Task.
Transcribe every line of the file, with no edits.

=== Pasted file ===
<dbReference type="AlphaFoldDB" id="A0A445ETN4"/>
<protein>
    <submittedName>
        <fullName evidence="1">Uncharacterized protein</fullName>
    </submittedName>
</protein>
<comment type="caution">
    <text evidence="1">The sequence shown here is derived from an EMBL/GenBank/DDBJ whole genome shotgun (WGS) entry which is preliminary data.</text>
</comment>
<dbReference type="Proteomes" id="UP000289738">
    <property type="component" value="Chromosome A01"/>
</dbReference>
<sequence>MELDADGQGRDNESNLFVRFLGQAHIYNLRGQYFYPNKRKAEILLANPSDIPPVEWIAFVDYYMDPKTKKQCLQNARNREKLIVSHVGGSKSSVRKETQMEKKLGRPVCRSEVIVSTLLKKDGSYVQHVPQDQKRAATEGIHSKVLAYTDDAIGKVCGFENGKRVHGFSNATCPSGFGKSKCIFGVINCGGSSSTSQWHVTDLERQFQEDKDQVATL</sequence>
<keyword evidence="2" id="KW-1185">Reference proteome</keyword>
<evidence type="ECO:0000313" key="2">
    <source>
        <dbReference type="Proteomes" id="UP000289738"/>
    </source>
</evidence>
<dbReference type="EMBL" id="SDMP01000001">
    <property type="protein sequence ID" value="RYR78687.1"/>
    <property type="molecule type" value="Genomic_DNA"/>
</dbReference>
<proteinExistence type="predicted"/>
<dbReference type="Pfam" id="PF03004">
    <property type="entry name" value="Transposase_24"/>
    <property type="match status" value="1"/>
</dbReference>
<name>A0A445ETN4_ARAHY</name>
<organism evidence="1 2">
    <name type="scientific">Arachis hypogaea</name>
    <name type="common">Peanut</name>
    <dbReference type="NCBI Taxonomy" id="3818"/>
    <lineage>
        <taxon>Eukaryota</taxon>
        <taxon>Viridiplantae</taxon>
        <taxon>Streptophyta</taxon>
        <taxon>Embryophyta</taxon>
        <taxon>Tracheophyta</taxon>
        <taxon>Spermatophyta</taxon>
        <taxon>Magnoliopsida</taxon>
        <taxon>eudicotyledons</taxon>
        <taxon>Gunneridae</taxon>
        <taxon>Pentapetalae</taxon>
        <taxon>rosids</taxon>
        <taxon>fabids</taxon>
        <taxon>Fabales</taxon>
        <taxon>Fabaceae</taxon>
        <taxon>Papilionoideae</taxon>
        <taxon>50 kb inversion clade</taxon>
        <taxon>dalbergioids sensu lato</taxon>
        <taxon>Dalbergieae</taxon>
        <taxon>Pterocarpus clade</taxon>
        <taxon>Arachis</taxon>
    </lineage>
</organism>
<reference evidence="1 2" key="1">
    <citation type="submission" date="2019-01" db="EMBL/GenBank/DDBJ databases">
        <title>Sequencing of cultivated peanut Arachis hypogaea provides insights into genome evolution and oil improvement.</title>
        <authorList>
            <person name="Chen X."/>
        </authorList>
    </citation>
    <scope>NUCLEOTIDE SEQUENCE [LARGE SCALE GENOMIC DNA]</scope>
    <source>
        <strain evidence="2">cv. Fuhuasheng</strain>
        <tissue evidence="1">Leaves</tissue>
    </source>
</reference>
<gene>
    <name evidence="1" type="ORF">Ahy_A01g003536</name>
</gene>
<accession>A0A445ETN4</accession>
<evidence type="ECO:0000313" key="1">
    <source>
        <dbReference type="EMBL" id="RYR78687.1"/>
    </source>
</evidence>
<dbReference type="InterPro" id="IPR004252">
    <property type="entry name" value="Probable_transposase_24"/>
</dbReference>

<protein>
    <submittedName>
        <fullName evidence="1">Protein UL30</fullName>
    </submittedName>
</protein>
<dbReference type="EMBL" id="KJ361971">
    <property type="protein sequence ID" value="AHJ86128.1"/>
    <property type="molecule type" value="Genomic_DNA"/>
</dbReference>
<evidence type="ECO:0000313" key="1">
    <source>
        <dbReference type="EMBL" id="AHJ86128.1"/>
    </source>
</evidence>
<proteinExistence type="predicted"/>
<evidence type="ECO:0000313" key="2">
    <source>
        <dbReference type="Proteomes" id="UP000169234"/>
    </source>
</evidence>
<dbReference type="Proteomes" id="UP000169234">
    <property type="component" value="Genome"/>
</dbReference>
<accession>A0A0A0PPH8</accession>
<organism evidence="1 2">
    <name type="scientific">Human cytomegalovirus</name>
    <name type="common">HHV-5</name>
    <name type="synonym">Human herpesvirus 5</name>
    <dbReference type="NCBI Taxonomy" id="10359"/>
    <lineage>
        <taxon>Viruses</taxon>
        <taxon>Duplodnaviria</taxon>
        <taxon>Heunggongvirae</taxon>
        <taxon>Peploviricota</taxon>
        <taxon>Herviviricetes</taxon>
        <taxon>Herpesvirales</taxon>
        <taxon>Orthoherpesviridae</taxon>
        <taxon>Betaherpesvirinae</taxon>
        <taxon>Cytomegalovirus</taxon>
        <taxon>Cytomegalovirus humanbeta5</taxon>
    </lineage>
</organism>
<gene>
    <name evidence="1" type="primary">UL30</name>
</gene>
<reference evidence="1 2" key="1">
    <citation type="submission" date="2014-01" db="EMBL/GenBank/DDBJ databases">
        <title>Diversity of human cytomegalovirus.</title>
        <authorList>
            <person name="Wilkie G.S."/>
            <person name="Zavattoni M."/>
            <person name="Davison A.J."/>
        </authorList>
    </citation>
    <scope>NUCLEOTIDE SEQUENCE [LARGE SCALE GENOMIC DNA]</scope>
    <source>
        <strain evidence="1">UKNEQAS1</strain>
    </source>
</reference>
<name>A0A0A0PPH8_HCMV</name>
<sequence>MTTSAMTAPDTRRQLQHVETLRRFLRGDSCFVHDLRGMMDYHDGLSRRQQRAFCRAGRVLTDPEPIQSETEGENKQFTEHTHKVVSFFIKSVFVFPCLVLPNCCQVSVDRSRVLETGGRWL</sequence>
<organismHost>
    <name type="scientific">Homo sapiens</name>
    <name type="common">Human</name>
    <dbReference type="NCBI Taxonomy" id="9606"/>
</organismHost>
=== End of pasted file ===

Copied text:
<dbReference type="AlphaFoldDB" id="A0A445ETN4"/>
<protein>
    <submittedName>
        <fullName evidence="1">Uncharacterized protein</fullName>
    </submittedName>
</protein>
<comment type="caution">
    <text evidence="1">The sequence shown here is derived from an EMBL/GenBank/DDBJ whole genome shotgun (WGS) entry which is preliminary data.</text>
</comment>
<dbReference type="Proteomes" id="UP000289738">
    <property type="component" value="Chromosome A01"/>
</dbReference>
<sequence>MELDADGQGRDNESNLFVRFLGQAHIYNLRGQYFYPNKRKAEILLANPSDIPPVEWIAFVDYYMDPKTKKQCLQNARNREKLIVSHVGGSKSSVRKETQMEKKLGRPVCRSEVIVSTLLKKDGSYVQHVPQDQKRAATEGIHSKVLAYTDDAIGKVCGFENGKRVHGFSNATCPSGFGKSKCIFGVINCGGSSSTSQWHVTDLERQFQEDKDQVATL</sequence>
<keyword evidence="2" id="KW-1185">Reference proteome</keyword>
<evidence type="ECO:0000313" key="2">
    <source>
        <dbReference type="Proteomes" id="UP000289738"/>
    </source>
</evidence>
<dbReference type="EMBL" id="SDMP01000001">
    <property type="protein sequence ID" value="RYR78687.1"/>
    <property type="molecule type" value="Genomic_DNA"/>
</dbReference>
<proteinExistence type="predicted"/>
<dbReference type="Pfam" id="PF03004">
    <property type="entry name" value="Transposase_24"/>
    <property type="match status" value="1"/>
</dbReference>
<name>A0A445ETN4_ARAHY</name>
<organism evidence="1 2">
    <name type="scientific">Arachis hypogaea</name>
    <name type="common">Peanut</name>
    <dbReference type="NCBI Taxonomy" id="3818"/>
    <lineage>
        <taxon>Eukaryota</taxon>
        <taxon>Viridiplantae</taxon>
        <taxon>Streptophyta</taxon>
        <taxon>Embryophyta</taxon>
        <taxon>Tracheophyta</taxon>
        <taxon>Spermatophyta</taxon>
        <taxon>Magnoliopsida</taxon>
        <taxon>eudicotyledons</taxon>
        <taxon>Gunneridae</taxon>
        <taxon>Pentapetalae</taxon>
        <taxon>rosids</taxon>
        <taxon>fabids</taxon>
        <taxon>Fabales</taxon>
        <taxon>Fabaceae</taxon>
        <taxon>Papilionoideae</taxon>
        <taxon>50 kb inversion clade</taxon>
        <taxon>dalbergioids sensu lato</taxon>
        <taxon>Dalbergieae</taxon>
        <taxon>Pterocarpus clade</taxon>
        <taxon>Arachis</taxon>
    </lineage>
</organism>
<reference evidence="1 2" key="1">
    <citation type="submission" date="2019-01" db="EMBL/GenBank/DDBJ databases">
        <title>Sequencing of cultivated peanut Arachis hypogaea provides insights into genome evolution and oil improvement.</title>
        <authorList>
            <person name="Chen X."/>
        </authorList>
    </citation>
    <scope>NUCLEOTIDE SEQUENCE [LARGE SCALE GENOMIC DNA]</scope>
    <source>
        <strain evidence="2">cv. Fuhuasheng</strain>
        <tissue evidence="1">Leaves</tissue>
    </source>
</reference>
<gene>
    <name evidence="1" type="ORF">Ahy_A01g003536</name>
</gene>
<accession>A0A445ETN4</accession>
<evidence type="ECO:0000313" key="1">
    <source>
        <dbReference type="EMBL" id="RYR78687.1"/>
    </source>
</evidence>
<dbReference type="InterPro" id="IPR004252">
    <property type="entry name" value="Probable_transposase_24"/>
</dbReference>

<protein>
    <submittedName>
        <fullName evidence="1">Protein UL30</fullName>
    </submittedName>
</protein>
<dbReference type="EMBL" id="KJ361971">
    <property type="protein sequence ID" value="AHJ86128.1"/>
    <property type="molecule type" value="Genomic_DNA"/>
</dbReference>
<evidence type="ECO:0000313" key="1">
    <source>
        <dbReference type="EMBL" id="AHJ86128.1"/>
    </source>
</evidence>
<proteinExistence type="predicted"/>
<evidence type="ECO:0000313" key="2">
    <source>
        <dbReference type="Proteomes" id="UP000169234"/>
    </source>
</evidence>
<dbReference type="Proteomes" id="UP000169234">
    <property type="component" value="Genome"/>
</dbReference>
<accession>A0A0A0PPH8</accession>
<organism evidence="1 2">
    <name type="scientific">Human cytomegalovirus</name>
    <name type="common">HHV-5</name>
    <name type="synonym">Human herpesvirus 5</name>
    <dbReference type="NCBI Taxonomy" id="10359"/>
    <lineage>
        <taxon>Viruses</taxon>
        <taxon>Duplodnaviria</taxon>
        <taxon>Heunggongvirae</taxon>
        <taxon>Peploviricota</taxon>
        <taxon>Herviviricetes</taxon>
        <taxon>Herpesvirales</taxon>
        <taxon>Orthoherpesviridae</taxon>
        <taxon>Betaherpesvirinae</taxon>
        <taxon>Cytomegalovirus</taxon>
        <taxon>Cytomegalovirus humanbeta5</taxon>
    </lineage>
</organism>
<gene>
    <name evidence="1" type="primary">UL30</name>
</gene>
<reference evidence="1 2" key="1">
    <citation type="submission" date="2014-01" db="EMBL/GenBank/DDBJ databases">
        <title>Diversity of human cytomegalovirus.</title>
        <authorList>
            <person name="Wilkie G.S."/>
            <person name="Zavattoni M."/>
            <person name="Davison A.J."/>
        </authorList>
    </citation>
    <scope>NUCLEOTIDE SEQUENCE [LARGE SCALE GENOMIC DNA]</scope>
    <source>
        <strain evidence="1">UKNEQAS1</strain>
    </source>
</reference>
<name>A0A0A0PPH8_HCMV</name>
<sequence>MTTSAMTAPDTRRQLQHVETLRRFLRGDSCFVHDLRGMMDYHDGLSRRQQRAFCRAGRVLTDPEPIQSETEGENKQFTEHTHKVVSFFIKSVFVFPCLVLPNCCQVSVDRSRVLETGGRWL</sequence>
<organismHost>
    <name type="scientific">Homo sapiens</name>
    <name type="common">Human</name>
    <dbReference type="NCBI Taxonomy" id="9606"/>
</organismHost>